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What are the common misconceptions of people who hear voices?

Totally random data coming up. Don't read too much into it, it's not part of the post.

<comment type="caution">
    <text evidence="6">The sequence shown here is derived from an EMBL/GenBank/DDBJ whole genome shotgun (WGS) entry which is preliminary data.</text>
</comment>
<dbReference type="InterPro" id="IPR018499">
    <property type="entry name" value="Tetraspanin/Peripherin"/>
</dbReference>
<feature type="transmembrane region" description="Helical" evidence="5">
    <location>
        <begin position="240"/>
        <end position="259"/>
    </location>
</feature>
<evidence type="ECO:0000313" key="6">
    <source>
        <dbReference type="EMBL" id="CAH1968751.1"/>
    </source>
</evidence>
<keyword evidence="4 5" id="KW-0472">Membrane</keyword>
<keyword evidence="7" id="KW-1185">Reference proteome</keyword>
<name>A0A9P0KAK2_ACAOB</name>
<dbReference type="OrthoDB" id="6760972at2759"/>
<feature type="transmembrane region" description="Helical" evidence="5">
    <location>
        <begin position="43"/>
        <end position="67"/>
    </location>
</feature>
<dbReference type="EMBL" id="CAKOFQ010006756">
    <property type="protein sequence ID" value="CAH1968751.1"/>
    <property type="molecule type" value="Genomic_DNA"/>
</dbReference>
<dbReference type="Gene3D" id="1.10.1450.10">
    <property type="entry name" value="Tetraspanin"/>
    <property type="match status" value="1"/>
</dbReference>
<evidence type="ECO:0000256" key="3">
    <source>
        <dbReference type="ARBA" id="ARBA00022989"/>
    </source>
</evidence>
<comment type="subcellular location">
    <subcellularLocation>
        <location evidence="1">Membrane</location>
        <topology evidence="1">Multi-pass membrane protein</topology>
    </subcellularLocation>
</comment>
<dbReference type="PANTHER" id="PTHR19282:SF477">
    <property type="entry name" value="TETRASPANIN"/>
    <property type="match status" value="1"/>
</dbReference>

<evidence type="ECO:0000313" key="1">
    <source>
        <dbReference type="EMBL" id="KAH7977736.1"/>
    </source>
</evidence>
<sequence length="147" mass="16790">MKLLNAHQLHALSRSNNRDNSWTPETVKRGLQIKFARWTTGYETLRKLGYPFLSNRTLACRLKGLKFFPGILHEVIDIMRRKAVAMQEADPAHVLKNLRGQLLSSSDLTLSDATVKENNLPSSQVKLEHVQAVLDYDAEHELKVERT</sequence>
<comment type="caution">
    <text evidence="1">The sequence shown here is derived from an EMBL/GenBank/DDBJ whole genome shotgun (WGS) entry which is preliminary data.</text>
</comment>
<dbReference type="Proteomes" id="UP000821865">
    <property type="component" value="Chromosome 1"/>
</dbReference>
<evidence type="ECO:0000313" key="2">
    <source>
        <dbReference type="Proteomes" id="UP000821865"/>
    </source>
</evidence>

When we think of people who hear voices, one of the more common things that we might think of is a mentally ill person. Though this is not always the case. Research shows, 1 in every 8 people will experience hearing a voice or voices, at some point in their life; and as no two people’s experiences are ever the same, it is impossible to categorise and group voice-hearers experiences together. With each person’s experience being unique to the individual, it is imperative to understand the importance of detaching the stigma surrounding hearing voices and instead to open up healthy conversations surrounding the topic. When I myself first began to hear voices, one of my biggest fears, aside from the overbearing, frightening and derogatory nature of the voices themselves, was actually that other people would be able to tell I was hearing them. The more I began to hear voices, the less I began to socialise with other people and the less I began to take part in normal everyday activities, like going out with friends, or even grocery shopping. Everything felt extremely frightening and overbearing for me, but the less and less I went out the worse the voices got. This eventually led to me not leaving the house for months at a time. I found it easier to isolate myself and stay where I felt safe and more at ease with managing my voices. I began to develop an intense fear that other people could see my illness on the outside, once an outgoing and bubbly person, I had become terrified of even walking down the street. As I had no idea when and how the voices would pop up I became afraid that they would appear in front of other people, and that people would somehow know I was hearing them. At my worst, the voices became so intense that I was unable to hear what other people were saying to me and staying focused in a conversation was near enough impossible. Not only was I afraid of what other people might think, but as my experience was so unique to me, I began to realise that no one else could hear what I was hearing. It made me feel extremely alone. This was a fear I now know stemmed from being judged by other people for my experiences. This not only highlights the importance of opening up conversations about the experiences of voice-hearers, but also the stigma surrounding hearing voices itself. Vocalising and opening up conversations about your experiences enables you to try to better understand what a person might be going through. Although mental health has become a larger topic of conversation in current years, it appears that people who hear voices are still the most stigmatised, with topics like psychosis and schizophrenia being seen as taboo. I hope that as time goes on and we continue to educate ourselves surrounding the topic, we talk about psychosis and schizophrenia as openly as we do with depression and anxiety and that voice-hearers are shown the same level of compassion as people experiencing more common mental illnesses. As these are unfortunately some of the more stigmatised mental illnesses, this has led to a lot of misconceptions surrounding voice-hearers. Some of the more common ones being; That a person is ‘crazy’ or has ‘lost their mind’ That a person is being controlled That its ‘not that scary an experience’ That a person is ‘dangerous’ All voice hearers experience negative voices That a person must have a split personality That only schizophrenic people can hear voices That voice hearers must be ‘unwell’ That a person is ‘unpredictable’ That it is ‘not that difficult an experience’ Through addressing these common misconceptions, we can help people to better understand that these are not always true, and that people who experience voices are just as ‘normal’ as everyone else. Then we are able to break down some of the stigma surrounding the topic of voice-hearing and better treat people who experience them. Research highlights that one of the most effective ways to deal with voices is to vocalise and address them - a key concept of Avatar Therapy. Since doing the therapy myself, not only have I experienced a drastic reduction in voice hearing, but I am now more able to open up about my experiences with the people around me, something I believe has been a huge factor in my recovery. - SJ




















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